Still from the movie Mean Girls

Who Will You Sit With at Lunchtime?

When I was a kid, we moved every few years. My father was in Corporate America, in Middle Management, and in what at that time was this growth industry called Data Processing. This meant, he was relocated every 2-3 years until I was about 13. When you’re a kid, making friends is pretty easy. Nearly all the members of your peer group are open-minded, still, and while politics will emerge as one grows older, there always seemed to be someone who would latch on to the new person and claim “friends.”

Interestingly, many of the survival skills I learned on those painful first days in a new school translate to situations in my professional life. Most people I know did not have nearly as nomadic a childhood, unless their parents were military. While I resented being put through that horrible “who will I sit with at lunch today” ordeal so many times, eventually, it dawned on me that childhood trial often gave me a leg up on those who had less experience with being “new” at work, in school, at their church or in a club.

And so, new faculty, I’m going to share a few of my observations with you. I hope they help

1. Don’t eat alone in your office all the time. It’s so depressing to see in movies, the first day of school, the awkward teenager balancing her hot lunch tray on her knees in a stall in the ladies’ room, crying around her little carton of milk. What a relief as a grown-up professor to have an actual office, with a door that closes, behind which you may retreat! And sometimes, as a grown-up, you do have work that can be done while eating a sandwich. However, most of the time, at least walk over to buy your lunch. Walk over to get coffee. Learn your campus geography and try out the food and drink in another building. You will see people whose names you don’t recall and they’ll say hello. You will get to know the cashiers (or, they will get to know you, on sight.) In lieu of a “new best friend” you will still be establishing an identity beyond your relationship with your students, and this is helpful in maintaining your self-image as a “grown-up” and as someone who “belongs.”

2. There are stages of friends. There’s always a first-wave contingent of the super-friendly. They may not turn into your super friends, but don’t fear their curiosity. Make no mistake: they want the goods on you, but you have nothing to fear by letting your colleagues know who you really are (because, duh, you’re awesome, right?) Go out to coffee and dinner with these early social adopters, because everyone on your campus knows they’re the Welcome Wagon faculty and what they’re up to. They will introduce you to a whole bunch of those more reserved types who may be more your cup of tea, if you’re overwhelmed by, or don’t click with, the first wave.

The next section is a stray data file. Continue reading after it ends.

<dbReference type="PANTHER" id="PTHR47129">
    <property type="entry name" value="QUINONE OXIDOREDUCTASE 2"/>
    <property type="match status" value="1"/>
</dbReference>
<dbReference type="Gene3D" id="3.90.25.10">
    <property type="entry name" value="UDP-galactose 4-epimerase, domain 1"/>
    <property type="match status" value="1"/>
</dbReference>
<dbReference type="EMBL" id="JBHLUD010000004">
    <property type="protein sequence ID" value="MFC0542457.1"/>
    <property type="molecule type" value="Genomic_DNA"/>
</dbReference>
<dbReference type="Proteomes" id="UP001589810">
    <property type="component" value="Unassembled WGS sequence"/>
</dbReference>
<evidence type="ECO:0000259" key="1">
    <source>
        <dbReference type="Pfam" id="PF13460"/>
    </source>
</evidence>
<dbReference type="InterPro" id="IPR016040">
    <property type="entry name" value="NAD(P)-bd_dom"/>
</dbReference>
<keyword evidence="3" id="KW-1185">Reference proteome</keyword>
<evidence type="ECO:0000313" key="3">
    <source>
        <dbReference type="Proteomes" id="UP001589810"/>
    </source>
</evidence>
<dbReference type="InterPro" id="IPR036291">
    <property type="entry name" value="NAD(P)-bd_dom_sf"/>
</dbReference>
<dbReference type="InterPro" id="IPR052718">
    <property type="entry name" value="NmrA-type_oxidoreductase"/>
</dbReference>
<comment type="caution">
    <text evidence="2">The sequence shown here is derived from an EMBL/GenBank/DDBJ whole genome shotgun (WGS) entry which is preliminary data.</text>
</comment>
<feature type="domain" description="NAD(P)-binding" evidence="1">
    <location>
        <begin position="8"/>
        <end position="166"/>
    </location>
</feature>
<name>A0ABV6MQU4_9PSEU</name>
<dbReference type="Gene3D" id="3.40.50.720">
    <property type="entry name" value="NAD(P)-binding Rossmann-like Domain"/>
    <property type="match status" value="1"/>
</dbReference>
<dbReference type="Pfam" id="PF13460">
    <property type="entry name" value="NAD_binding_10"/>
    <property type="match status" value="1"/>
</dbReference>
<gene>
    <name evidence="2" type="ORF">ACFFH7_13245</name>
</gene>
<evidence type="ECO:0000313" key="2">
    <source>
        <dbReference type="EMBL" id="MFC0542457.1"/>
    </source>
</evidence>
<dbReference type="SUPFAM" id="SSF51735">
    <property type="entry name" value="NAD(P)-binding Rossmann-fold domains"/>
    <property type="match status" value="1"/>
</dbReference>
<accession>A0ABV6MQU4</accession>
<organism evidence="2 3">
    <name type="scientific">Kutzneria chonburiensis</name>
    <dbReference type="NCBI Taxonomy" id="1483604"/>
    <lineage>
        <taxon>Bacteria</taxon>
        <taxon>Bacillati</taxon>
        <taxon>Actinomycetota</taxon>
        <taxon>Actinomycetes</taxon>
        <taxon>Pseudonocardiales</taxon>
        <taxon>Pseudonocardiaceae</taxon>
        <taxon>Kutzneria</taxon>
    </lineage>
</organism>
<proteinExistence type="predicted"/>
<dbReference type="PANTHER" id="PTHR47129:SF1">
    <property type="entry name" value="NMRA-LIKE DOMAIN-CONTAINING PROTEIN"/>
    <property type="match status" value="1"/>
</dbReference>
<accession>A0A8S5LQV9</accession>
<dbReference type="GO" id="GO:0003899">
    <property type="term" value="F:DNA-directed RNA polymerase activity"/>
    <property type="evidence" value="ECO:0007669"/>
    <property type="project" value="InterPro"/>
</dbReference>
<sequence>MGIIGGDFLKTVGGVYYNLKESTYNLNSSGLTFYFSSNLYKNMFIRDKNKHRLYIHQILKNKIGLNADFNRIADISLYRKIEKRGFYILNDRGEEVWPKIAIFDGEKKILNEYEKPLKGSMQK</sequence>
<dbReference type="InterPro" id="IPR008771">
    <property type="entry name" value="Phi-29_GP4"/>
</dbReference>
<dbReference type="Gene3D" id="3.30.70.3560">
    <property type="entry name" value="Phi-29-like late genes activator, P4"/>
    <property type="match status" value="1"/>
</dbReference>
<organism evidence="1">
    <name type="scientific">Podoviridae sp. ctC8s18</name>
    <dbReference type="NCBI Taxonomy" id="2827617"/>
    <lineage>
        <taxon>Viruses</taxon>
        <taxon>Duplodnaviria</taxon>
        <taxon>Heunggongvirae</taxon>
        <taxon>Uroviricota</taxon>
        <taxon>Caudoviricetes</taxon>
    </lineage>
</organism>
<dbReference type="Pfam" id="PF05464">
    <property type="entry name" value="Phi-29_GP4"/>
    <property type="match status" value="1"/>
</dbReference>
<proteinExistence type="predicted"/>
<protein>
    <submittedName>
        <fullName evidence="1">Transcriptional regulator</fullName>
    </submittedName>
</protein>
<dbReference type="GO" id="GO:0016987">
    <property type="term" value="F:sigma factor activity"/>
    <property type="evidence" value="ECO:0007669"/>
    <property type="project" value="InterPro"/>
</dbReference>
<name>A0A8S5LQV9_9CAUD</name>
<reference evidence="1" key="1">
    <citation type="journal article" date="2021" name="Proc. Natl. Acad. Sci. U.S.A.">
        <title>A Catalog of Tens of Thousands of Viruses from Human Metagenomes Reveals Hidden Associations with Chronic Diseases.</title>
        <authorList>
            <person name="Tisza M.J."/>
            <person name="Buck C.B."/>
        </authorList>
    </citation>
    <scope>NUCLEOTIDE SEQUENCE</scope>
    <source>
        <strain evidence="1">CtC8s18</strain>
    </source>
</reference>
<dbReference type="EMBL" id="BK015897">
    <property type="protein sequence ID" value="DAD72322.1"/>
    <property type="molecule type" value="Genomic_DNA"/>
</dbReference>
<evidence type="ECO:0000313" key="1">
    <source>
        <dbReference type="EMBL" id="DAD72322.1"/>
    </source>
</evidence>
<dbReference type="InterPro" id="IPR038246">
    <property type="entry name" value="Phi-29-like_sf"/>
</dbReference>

3. Sometimes one will join a department where there’s an odd duck. Maybe you find out, the “odd duck” is actually your academic soulmate, and everyone else has banded together in dysfunction you can’t endure alone. Other times, the “odd duck” is really just odd. But give that person a chance – odd does not necessarily mean untrustworthy. Keep an open mind about your colleagues. In academia, when things go well, we all work together for a very, very long time. Allow others to show you who they genuinely are, inside, over time.

4. You will not get along, or like, everyone. This is okay. This is a workplace. Choose your battles carefully and wait until you know all the facts before allowing anyone to convince you to choose sides in any disagreement that requires voting. Your coworkers may have long histories that color their opinions. Form your own, based upon your own observation and whatever data you can get your hands on.

Be yourself

5. This is the last piece of advice, and it comes from my mom, who, on every “first day” told me and my two sisters, “Just be yourself!” Sure, we wanted to punch her, and you probably want to punch me, but you’re going to be here a long time and being fake till you’re tenured is going to be super exhausting. Put your best energies into teaching, scholarship and campus service, and everything else will take care of itself.

Alison GatesAlison Gates
Associate Professor, Arts & Visual Design, & Women’s & Gender Studies
Faculty Consultant, CATL

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